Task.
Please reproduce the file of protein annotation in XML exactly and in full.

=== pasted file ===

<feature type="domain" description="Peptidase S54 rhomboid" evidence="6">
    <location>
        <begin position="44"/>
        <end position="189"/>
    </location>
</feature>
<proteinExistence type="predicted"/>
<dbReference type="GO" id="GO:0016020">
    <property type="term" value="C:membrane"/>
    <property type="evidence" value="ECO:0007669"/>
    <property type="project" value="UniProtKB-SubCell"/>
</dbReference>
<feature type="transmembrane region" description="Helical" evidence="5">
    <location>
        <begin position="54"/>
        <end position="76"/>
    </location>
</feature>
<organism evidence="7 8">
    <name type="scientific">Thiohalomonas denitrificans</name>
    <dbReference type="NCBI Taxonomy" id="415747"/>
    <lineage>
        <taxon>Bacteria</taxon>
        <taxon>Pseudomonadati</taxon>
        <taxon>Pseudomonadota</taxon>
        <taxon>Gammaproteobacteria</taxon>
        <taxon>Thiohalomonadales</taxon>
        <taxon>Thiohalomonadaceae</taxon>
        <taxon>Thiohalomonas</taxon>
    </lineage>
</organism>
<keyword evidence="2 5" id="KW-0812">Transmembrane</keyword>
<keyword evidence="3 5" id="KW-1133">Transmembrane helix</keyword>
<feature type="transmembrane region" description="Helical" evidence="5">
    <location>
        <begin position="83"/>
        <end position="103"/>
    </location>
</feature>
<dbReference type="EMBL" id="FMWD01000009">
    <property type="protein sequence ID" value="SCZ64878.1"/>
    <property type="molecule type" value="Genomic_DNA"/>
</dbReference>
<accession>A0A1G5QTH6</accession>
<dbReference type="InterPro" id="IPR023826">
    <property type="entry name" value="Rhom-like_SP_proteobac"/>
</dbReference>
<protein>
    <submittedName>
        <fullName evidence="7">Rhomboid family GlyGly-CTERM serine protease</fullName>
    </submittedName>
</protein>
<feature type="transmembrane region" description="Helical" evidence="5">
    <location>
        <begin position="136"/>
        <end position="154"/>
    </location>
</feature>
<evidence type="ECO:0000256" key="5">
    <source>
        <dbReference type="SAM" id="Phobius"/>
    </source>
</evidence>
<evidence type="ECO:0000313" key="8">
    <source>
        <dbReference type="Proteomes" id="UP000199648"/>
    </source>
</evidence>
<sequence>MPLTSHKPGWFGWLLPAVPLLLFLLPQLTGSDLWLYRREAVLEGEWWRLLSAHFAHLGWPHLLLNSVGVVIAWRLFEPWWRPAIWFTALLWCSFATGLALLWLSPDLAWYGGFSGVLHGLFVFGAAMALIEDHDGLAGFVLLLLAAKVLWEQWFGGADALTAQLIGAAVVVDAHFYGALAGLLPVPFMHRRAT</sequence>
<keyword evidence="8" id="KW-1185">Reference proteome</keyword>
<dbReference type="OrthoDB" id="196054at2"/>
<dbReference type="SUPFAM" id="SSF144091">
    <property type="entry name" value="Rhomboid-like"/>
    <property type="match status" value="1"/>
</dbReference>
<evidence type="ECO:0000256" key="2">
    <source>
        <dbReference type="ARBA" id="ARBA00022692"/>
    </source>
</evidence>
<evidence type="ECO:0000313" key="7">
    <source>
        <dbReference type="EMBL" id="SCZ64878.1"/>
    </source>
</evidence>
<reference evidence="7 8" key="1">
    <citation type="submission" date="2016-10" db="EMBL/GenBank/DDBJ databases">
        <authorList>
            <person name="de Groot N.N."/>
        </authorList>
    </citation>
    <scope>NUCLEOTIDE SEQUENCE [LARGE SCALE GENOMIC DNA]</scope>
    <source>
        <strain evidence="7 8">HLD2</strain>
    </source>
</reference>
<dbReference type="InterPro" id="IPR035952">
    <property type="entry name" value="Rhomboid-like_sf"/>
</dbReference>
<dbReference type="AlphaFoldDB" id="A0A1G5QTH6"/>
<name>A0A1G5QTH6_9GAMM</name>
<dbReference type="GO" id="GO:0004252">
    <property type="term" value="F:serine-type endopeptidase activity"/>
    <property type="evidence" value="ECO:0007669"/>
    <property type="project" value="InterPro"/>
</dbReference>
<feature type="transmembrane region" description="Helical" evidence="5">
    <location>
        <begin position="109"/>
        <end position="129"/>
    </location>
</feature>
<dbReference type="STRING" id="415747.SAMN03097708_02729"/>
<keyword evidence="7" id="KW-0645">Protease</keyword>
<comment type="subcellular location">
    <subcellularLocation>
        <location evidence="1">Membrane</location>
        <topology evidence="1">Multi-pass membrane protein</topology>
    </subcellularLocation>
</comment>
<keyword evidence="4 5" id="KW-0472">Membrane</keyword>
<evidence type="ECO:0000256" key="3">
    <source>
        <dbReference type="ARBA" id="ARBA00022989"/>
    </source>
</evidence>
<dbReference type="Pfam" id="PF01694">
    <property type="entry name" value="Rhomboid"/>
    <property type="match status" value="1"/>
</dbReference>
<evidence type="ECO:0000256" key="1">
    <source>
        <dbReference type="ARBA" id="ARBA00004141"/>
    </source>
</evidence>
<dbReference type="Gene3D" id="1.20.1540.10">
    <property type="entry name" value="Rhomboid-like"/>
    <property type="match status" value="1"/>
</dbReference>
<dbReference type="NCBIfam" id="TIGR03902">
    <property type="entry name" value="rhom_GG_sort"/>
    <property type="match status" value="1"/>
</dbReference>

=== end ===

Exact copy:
<feature type="domain" description="Peptidase S54 rhomboid" evidence="6">
    <location>
        <begin position="44"/>
        <end position="189"/>
    </location>
</feature>
<proteinExistence type="predicted"/>
<dbReference type="GO" id="GO:0016020">
    <property type="term" value="C:membrane"/>
    <property type="evidence" value="ECO:0007669"/>
    <property type="project" value="UniProtKB-SubCell"/>
</dbReference>
<feature type="transmembrane region" description="Helical" evidence="5">
    <location>
        <begin position="54"/>
        <end position="76"/>
    </location>
</feature>
<organism evidence="7 8">
    <name type="scientific">Thiohalomonas denitrificans</name>
    <dbReference type="NCBI Taxonomy" id="415747"/>
    <lineage>
        <taxon>Bacteria</taxon>
        <taxon>Pseudomonadati</taxon>
        <taxon>Pseudomonadota</taxon>
        <taxon>Gammaproteobacteria</taxon>
        <taxon>Thiohalomonadales</taxon>
        <taxon>Thiohalomonadaceae</taxon>
        <taxon>Thiohalomonas</taxon>
    </lineage>
</organism>
<keyword evidence="2 5" id="KW-0812">Transmembrane</keyword>
<keyword evidence="3 5" id="KW-1133">Transmembrane helix</keyword>
<feature type="transmembrane region" description="Helical" evidence="5">
    <location>
        <begin position="83"/>
        <end position="103"/>
    </location>
</feature>
<dbReference type="EMBL" id="FMWD01000009">
    <property type="protein sequence ID" value="SCZ64878.1"/>
    <property type="molecule type" value="Genomic_DNA"/>
</dbReference>
<accession>A0A1G5QTH6</accession>
<dbReference type="InterPro" id="IPR023826">
    <property type="entry name" value="Rhom-like_SP_proteobac"/>
</dbReference>
<protein>
    <submittedName>
        <fullName evidence="7">Rhomboid family GlyGly-CTERM serine protease</fullName>
    </submittedName>
</protein>
<feature type="transmembrane region" description="Helical" evidence="5">
    <location>
        <begin position="136"/>
        <end position="154"/>
    </location>
</feature>
<evidence type="ECO:0000256" key="5">
    <source>
        <dbReference type="SAM" id="Phobius"/>
    </source>
</evidence>
<evidence type="ECO:0000313" key="8">
    <source>
        <dbReference type="Proteomes" id="UP000199648"/>
    </source>
</evidence>
<sequence>MPLTSHKPGWFGWLLPAVPLLLFLLPQLTGSDLWLYRREAVLEGEWWRLLSAHFAHLGWPHLLLNSVGVVIAWRLFEPWWRPAIWFTALLWCSFATGLALLWLSPDLAWYGGFSGVLHGLFVFGAAMALIEDHDGLAGFVLLLLAAKVLWEQWFGGADALTAQLIGAAVVVDAHFYGALAGLLPVPFMHRRAT</sequence>
<keyword evidence="8" id="KW-1185">Reference proteome</keyword>
<dbReference type="OrthoDB" id="196054at2"/>
<dbReference type="SUPFAM" id="SSF144091">
    <property type="entry name" value="Rhomboid-like"/>
    <property type="match status" value="1"/>
</dbReference>
<evidence type="ECO:0000256" key="2">
    <source>
        <dbReference type="ARBA" id="ARBA00022692"/>
    </source>
</evidence>
<evidence type="ECO:0000313" key="7">
    <source>
        <dbReference type="EMBL" id="SCZ64878.1"/>
    </source>
</evidence>
<reference evidence="7 8" key="1">
    <citation type="submission" date="2016-10" db="EMBL/GenBank/DDBJ databases">
        <authorList>
            <person name="de Groot N.N."/>
        </authorList>
    </citation>
    <scope>NUCLEOTIDE SEQUENCE [LARGE SCALE GENOMIC DNA]</scope>
    <source>
        <strain evidence="7 8">HLD2</strain>
    </source>
</reference>
<dbReference type="InterPro" id="IPR035952">
    <property type="entry name" value="Rhomboid-like_sf"/>
</dbReference>
<dbReference type="AlphaFoldDB" id="A0A1G5QTH6"/>
<name>A0A1G5QTH6_9GAMM</name>
<dbReference type="GO" id="GO:0004252">
    <property type="term" value="F:serine-type endopeptidase activity"/>
    <property type="evidence" value="ECO:0007669"/>
    <property type="project" value="InterPro"/>
</dbReference>
<feature type="transmembrane region" description="Helical" evidence="5">
    <location>
        <begin position="109"/>
        <end position="129"/>
    </location>
</feature>
<dbReference type="STRING" id="415747.SAMN03097708_02729"/>
<keyword evidence="7" id="KW-0645">Protease</keyword>
<comment type="subcellular location">
    <subcellularLocation>
        <location evidence="1">Membrane</location>
        <topology evidence="1">Multi-pass membrane protein</topology>
    </subcellularLocation>
</comment>
<keyword evidence="4 5" id="KW-0472">Membrane</keyword>
<evidence type="ECO:0000256" key="3">
    <source>
        <dbReference type="ARBA" id="ARBA00022989"/>
    </source>
</evidence>
<dbReference type="Pfam" id="PF01694">
    <property type="entry name" value="Rhomboid"/>
    <property type="match status" value="1"/>
</dbReference>
<evidence type="ECO:0000256" key="1">
    <source>
        <dbReference type="ARBA" id="ARBA00004141"/>
    </source>
</evidence>
<dbReference type="Gene3D" id="1.20.1540.10">
    <property type="entry name" value="Rhomboid-like"/>
    <property type="match status" value="1"/>
</dbReference>
<dbReference type="NCBIfam" id="TIGR03902">
    <property type="entry name" value="rhom_GG_sort"/>
    <property type="match status" value="1"/>
</dbReference>